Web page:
solution (n-hexadecane) on the hydrophobic mold. This step
resulted in the generation of polymeric particles with the
shape of the microwell. It is possible to control the curvature
of the top and the aspect ratio with the following critical
factors: 1) the capillary action of the wetting solution and
formation of interfaces induced by the sequence in the
procedure (sequences A and B), 2) the difference in densities
between the photocurable solution and the wetting solution,
and 3) the aspect ratio of the mold (height/width). In the case
Angew. Chem. Int. Ed. 2010, 49, 7748 –7752
of sequence A, the particle curvature is formed by the
evolution of the interface between the two fluids, PEG-DA
and n-hexadecane. The interface shape depends on the
interfacial tension between PEG-DA, n-hexadecane, and
the wall of the PDMS micromold (W; Figure 1 A). Firstly,
PEG-DA was loaded in the PDMS mold and the excess
solution was removed (Figure 1 A, a–c). The PEG-DA solution has a contact angle q after the wetting solution (nhexadecane) was added (Figure 1 A, d, e).
The hydrophobic property of hexadecane promoted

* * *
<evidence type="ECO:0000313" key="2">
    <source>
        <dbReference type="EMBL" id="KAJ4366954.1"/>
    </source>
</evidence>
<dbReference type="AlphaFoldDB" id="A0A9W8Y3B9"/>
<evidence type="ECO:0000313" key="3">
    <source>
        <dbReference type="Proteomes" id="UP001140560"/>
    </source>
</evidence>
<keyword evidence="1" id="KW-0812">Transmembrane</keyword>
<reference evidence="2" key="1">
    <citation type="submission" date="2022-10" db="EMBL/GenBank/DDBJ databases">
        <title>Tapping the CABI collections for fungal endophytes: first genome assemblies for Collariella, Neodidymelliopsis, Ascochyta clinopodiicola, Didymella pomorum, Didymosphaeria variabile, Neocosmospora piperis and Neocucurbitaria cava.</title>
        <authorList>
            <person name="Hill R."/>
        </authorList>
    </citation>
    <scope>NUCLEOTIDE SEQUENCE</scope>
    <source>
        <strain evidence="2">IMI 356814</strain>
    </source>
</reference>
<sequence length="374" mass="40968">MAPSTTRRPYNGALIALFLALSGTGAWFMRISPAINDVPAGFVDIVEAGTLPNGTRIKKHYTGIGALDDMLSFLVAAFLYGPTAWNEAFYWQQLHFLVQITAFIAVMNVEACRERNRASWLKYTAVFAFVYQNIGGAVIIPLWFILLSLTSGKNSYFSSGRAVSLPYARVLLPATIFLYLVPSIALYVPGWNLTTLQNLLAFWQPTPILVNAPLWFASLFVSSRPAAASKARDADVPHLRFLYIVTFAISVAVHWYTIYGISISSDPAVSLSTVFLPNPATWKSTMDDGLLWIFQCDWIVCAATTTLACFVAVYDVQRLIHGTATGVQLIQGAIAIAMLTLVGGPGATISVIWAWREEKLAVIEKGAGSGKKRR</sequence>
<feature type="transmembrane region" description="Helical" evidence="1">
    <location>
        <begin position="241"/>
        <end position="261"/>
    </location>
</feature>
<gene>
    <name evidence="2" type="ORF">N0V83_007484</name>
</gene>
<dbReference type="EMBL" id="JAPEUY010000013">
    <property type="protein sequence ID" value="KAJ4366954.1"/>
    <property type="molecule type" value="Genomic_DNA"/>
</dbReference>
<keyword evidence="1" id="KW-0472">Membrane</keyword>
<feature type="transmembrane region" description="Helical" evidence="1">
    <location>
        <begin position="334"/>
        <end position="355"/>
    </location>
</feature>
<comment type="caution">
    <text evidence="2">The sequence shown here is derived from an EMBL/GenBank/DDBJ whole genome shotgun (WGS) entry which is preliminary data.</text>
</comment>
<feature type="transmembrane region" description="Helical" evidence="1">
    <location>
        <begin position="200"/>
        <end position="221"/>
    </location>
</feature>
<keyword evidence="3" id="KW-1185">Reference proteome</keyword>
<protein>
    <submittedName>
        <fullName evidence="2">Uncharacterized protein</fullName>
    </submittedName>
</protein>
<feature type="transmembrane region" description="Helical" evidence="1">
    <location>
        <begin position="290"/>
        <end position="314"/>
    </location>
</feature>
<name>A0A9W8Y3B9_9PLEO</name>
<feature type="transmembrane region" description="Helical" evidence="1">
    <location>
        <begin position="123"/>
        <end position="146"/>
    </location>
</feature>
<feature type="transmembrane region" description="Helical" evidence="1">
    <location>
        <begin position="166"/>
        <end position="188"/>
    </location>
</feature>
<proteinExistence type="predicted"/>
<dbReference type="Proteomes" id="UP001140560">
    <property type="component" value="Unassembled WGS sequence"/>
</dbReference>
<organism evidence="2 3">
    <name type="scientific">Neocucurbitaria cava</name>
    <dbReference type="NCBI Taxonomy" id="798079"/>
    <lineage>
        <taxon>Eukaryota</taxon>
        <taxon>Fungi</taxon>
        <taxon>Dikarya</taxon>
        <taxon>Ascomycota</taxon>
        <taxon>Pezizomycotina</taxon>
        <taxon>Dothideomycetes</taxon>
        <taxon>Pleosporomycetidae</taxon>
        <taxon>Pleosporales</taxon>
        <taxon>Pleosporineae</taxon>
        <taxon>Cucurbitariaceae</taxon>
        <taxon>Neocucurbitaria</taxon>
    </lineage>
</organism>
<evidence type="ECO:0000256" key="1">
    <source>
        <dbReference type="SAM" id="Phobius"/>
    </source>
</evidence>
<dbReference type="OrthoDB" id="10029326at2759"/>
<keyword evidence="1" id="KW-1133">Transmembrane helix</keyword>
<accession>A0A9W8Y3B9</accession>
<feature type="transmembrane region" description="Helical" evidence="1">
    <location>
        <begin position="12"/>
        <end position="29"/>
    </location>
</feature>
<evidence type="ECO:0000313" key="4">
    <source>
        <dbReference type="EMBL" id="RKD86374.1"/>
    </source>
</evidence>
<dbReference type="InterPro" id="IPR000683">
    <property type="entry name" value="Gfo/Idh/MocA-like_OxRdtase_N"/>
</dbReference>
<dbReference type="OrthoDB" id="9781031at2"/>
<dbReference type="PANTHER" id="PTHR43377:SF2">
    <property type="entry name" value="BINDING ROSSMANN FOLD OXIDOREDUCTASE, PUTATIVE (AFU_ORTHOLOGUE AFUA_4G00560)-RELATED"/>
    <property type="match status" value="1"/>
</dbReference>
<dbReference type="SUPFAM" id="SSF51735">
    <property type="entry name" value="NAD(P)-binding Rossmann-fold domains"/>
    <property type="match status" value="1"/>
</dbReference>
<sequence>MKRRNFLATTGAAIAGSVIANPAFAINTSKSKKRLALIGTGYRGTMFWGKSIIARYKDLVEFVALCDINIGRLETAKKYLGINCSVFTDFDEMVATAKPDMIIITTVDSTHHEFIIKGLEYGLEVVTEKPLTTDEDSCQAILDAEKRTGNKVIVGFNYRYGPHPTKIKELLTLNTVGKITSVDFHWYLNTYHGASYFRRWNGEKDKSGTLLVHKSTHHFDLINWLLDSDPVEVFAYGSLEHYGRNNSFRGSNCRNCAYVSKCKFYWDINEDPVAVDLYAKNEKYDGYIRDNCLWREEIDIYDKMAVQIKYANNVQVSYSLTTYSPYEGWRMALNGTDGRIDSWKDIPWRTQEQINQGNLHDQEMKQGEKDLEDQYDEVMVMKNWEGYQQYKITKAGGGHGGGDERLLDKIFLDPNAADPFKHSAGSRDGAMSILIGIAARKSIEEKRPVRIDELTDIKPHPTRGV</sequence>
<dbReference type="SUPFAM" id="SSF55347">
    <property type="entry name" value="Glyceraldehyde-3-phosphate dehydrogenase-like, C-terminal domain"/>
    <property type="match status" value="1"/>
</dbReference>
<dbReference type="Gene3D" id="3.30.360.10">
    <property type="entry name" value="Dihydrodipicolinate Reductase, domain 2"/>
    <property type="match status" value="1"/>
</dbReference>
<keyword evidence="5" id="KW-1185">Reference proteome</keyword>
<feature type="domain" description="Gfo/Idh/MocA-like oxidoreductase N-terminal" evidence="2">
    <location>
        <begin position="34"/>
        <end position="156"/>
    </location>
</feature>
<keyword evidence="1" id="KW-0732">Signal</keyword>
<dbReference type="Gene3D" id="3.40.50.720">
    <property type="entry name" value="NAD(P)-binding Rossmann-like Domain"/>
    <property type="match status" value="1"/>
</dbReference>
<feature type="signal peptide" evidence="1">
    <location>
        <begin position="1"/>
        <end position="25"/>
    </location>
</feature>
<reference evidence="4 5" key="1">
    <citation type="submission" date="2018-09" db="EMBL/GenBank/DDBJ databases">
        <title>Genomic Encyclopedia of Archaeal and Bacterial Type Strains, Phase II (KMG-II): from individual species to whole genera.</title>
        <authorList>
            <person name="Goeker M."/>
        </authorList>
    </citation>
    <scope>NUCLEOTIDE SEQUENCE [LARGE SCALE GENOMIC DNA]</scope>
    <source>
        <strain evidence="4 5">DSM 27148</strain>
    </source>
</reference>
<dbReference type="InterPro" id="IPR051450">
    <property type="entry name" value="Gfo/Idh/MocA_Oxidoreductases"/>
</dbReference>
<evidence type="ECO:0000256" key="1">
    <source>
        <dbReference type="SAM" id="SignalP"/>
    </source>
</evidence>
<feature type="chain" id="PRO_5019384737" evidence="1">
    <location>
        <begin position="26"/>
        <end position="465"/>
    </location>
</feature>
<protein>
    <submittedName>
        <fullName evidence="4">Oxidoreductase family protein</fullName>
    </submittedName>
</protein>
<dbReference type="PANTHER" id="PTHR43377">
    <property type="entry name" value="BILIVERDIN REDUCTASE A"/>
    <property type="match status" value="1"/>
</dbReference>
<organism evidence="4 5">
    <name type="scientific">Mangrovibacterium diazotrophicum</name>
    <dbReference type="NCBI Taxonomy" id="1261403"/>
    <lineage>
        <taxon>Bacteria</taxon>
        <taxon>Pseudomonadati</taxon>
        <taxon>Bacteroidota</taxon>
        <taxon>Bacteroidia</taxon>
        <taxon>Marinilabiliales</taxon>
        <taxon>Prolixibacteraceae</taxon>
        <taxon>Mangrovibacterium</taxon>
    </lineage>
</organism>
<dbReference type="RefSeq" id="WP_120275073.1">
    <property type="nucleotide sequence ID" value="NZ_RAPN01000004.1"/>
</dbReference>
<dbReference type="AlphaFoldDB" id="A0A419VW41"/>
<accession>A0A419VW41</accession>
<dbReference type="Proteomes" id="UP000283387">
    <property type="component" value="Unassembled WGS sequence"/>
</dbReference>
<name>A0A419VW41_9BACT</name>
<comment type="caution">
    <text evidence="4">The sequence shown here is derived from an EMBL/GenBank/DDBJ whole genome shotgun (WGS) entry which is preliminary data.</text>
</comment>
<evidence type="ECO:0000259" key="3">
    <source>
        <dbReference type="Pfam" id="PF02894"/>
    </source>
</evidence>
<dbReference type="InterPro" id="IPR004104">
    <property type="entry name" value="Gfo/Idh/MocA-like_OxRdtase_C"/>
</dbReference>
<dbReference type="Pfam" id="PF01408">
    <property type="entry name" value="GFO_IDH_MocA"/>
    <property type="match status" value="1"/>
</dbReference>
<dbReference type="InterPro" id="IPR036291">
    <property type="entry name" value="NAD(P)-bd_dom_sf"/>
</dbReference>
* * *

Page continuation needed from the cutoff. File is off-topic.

higher wettability on the PDMS side wall than the relatively
hydrophilic PEG-DA. The wetting solution on the PDMS side
wall induced a capillary force on the mold surface with
contact angle F. This force generated a significant work of
adhesion and, consequently, the hexadecane solution moved
downwards to the bottom of the PDMS micromold. Simultaneously, the PEG-DA solution in the microwell was separated
from the surface of the PDMS microwell because of lower
wettability on the hydrophobic PDMS wall. Eventually, this
separation resulted in the reduction of the width of PEG-DA
solution in the well, thus increasing the height of the PEG-DA
solution to conserve the initial volume of PEG-DA. Once
elongated, the top of the PEG-DA solution produced an
interface contacting the wetting solution. Finally, to minimize
energy, the shape of the top became convex.
The driving force for the formation of flat-top particles
(sequence B) was different from sequence A (Figure 1 B).
Sequence B started with the loading of a well with wetting
solution, followed by the introduction of the solution of PEGDA. The solution of n-hexadecane preferentially wetted the
hydrophobic PDMS mold, to result in a contact angle of
hexadecane on PDMS (y; Figure 1 B, a–c). The solution of
PEG-DA was then introduced onto the top of the nhexadecane solution in a well. The larger density of PEGDA pushed the n-hexadecane solution away from the well